Machine Learning Engineer Nanodegree
Years ago I read an article about hand written digit recognition. I was amazed. It was the first time I have heard about Machine Learning. Now, years later I’d like to train my own Machine Learning algorithm to classify hand written mathematical symbols (HASYv2 dataset), especially because I studied mathematics. Handwriting recognition (HWR) belongs to the domain of image processing. One of the first researchers who was active in this field was Sheloa Guberman 1962. The business application capabilities of this topic are incredible. The best results in this domain have been achieved on the MNIST database. It is probably the most famous dataset and therefore the most influential data set in this research area. In this capstone project we won’t use this dataset but it’s essential to mention it. Furthermore, I suggest to the interested reader to look at Street View Imagery.
Handwriting recognition is a classical classification problem. In our case we have a photo with a mathematical symbol and want to know which it is. In this capstone project will have to handle 369 classes (symbols). With the aid of 168233 labeled training data we will use a supervised learning approach to solve this problem. I will use several learners like the
- Deep Neural Networks
- Convolutional Neural Networks and compare the prediction accuracy. We are faced with challenges because
- Number of training data per class varies
- Mathematical symbols look complex and sometimes similar
- Large amount of classes.
Datasets and Inputs
For this project we will use data from the free available HASYv2 dataset. It contains 168233 labeled images of 369 handwritten mathematical symbols. The images have a 32 x 32 px resolution. So there are 32 x 32 = 1024 features in [ 0,255 ]. We will use One Hot encoded labels to train the learners. It’s important to remark that the number of training data per class varies as mentioned above. In addition, the HASYv2 dataset is designated to be trained by a 10-fold cross validation.
As already mentioned we will use supervised training algorithms to classify the symbols. We will use labeled training data to fit our learners. To be able to guarantee replicability we will train the algorithms with set RandomSates.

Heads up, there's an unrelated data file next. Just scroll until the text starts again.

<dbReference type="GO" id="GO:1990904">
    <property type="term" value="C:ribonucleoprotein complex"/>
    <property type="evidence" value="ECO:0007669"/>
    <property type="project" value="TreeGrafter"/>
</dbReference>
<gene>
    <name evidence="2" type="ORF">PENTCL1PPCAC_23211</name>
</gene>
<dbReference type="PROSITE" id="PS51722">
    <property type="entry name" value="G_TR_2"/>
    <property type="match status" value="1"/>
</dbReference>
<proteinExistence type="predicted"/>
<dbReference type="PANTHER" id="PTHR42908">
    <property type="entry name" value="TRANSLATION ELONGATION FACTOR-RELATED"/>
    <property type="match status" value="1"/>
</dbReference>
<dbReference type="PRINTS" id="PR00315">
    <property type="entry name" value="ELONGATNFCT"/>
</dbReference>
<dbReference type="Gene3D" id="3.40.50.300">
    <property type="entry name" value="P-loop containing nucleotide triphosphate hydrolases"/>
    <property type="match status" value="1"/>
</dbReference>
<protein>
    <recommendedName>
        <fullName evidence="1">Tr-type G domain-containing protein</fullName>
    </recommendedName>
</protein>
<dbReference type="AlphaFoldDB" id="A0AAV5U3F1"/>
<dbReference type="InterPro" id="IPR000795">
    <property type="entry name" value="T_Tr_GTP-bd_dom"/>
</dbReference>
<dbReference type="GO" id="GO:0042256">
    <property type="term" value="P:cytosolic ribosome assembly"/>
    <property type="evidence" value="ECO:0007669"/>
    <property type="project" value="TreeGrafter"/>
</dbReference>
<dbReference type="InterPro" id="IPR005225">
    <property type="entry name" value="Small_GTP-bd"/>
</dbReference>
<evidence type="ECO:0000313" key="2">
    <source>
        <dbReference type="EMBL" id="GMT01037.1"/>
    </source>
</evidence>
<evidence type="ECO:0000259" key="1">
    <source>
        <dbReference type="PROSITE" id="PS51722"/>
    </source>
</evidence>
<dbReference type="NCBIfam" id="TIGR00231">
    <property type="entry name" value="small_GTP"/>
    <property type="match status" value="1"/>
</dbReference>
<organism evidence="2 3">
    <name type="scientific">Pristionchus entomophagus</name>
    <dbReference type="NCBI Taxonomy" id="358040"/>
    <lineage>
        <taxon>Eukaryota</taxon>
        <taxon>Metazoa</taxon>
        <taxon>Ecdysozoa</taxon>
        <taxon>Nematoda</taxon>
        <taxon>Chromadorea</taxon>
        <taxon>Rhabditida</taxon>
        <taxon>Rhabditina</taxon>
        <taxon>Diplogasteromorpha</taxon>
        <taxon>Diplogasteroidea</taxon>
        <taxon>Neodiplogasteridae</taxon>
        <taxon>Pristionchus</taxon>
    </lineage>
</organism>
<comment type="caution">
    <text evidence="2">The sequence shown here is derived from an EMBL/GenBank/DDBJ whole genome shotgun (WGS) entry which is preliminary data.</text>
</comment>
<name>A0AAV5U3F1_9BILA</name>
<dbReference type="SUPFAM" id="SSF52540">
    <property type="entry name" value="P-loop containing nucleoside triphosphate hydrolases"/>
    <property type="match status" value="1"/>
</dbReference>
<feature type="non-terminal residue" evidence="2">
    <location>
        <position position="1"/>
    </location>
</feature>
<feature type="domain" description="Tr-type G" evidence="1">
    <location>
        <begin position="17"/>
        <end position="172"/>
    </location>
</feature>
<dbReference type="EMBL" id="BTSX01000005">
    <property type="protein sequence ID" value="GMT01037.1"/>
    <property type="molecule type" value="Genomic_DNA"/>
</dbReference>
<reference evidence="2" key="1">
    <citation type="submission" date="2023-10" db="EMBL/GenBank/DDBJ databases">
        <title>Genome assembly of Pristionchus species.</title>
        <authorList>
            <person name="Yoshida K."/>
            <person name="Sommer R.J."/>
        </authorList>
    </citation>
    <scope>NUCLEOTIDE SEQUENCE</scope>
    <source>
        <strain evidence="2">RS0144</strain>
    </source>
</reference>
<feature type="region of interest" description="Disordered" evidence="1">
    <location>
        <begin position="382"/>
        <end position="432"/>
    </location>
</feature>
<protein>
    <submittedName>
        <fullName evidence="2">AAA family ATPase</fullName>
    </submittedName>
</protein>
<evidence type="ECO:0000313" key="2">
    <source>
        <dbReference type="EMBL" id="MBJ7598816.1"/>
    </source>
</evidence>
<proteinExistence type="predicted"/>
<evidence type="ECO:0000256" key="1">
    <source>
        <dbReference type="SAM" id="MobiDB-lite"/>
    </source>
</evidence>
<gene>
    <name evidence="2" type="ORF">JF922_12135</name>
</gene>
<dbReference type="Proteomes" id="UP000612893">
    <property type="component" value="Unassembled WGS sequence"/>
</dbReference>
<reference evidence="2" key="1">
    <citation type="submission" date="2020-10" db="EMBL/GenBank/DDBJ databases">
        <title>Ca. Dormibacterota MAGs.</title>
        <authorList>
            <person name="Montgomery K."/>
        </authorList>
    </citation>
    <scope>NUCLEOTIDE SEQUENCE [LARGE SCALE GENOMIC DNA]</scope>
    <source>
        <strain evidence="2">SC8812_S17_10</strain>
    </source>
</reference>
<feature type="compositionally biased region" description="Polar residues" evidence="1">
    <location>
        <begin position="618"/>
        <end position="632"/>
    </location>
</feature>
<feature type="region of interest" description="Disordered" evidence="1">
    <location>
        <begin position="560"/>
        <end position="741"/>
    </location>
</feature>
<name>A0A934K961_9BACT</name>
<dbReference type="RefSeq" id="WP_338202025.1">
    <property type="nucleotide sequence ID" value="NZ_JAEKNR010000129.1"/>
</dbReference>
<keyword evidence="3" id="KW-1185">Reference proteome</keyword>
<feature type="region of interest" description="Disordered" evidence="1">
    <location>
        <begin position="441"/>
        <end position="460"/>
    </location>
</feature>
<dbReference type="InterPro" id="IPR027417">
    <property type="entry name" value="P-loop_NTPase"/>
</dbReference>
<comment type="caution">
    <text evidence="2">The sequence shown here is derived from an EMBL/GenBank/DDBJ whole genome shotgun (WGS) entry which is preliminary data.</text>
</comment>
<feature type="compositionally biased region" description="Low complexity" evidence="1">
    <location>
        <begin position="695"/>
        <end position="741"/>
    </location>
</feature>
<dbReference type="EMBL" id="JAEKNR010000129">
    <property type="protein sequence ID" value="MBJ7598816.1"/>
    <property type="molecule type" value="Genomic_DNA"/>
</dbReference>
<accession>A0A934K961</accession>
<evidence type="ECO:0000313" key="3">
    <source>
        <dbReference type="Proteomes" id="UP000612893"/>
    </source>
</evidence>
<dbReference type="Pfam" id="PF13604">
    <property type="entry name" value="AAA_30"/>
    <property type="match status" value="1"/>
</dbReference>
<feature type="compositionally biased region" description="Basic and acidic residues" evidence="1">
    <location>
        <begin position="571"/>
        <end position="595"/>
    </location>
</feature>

We will train the Deep Neural Networks (DNN) with some (1,2,3,4,5) hidden, fully connected layers. The DNN will have 1024 input neurons and 369 output neurons. We will use the sigmoid as activation function.
Certainly the CNN will have 1024 input neurons and 369 output neurons too. But the architecture of the hidden layer differs. We will use some sequence of convolutional and pooling layers.
Towards the training process recognition proceeds fast. One has to put a picture into the classifier. Each of the 369 output neurons will return a value in [0,1]. We will take the neuron with the highest output value and choose the symbol corresponding to the neuron.
In the capstone project we will choose two different benchmark approaches . On the one hand we will compare the presented learners among themselves. On the other hand I will compare my results with domain related results.
Programming: Python 3
Libraries: pandas, sklearn, keras, ggplot, numpy, pyplot
Data: HASYv2 dataset
Sequence of Work:
Import and preprocess data
Get an overview
Generate dummy variables
Split Data (k-fold cross-validation )
Define Neural Network Architecture
Train the DNN and CNN
Generate visualization, diagrams, Confusion Matrix
Let’ s describe the data structure in detail. Here we can see the head of the csv file in detail.
path symbol_id latex user_id 0 hasy-data/v2-00000.png 31 A 50 1 hasy-data/v2-00001.png 31 A 10 2 hasy-data/v2-00002.png 31 A 43 3 hasy-data/v2-00003.png 31 A 43 4 hasy-data/v2-00004.png 31 A 4435
Each row of the csv represents a hand drawn mathematical symbol. The path feature shows where the corresponding picture is saved. In the words of relational algebra the features symbol_id and latex are functional dependent. Both label the symbols. The feature user_id represents the creator of the symbol - mentioned not to be reliable .
 Thoma Martin, The HASYv2 dataset, arXiv:1701.08380v1, 2017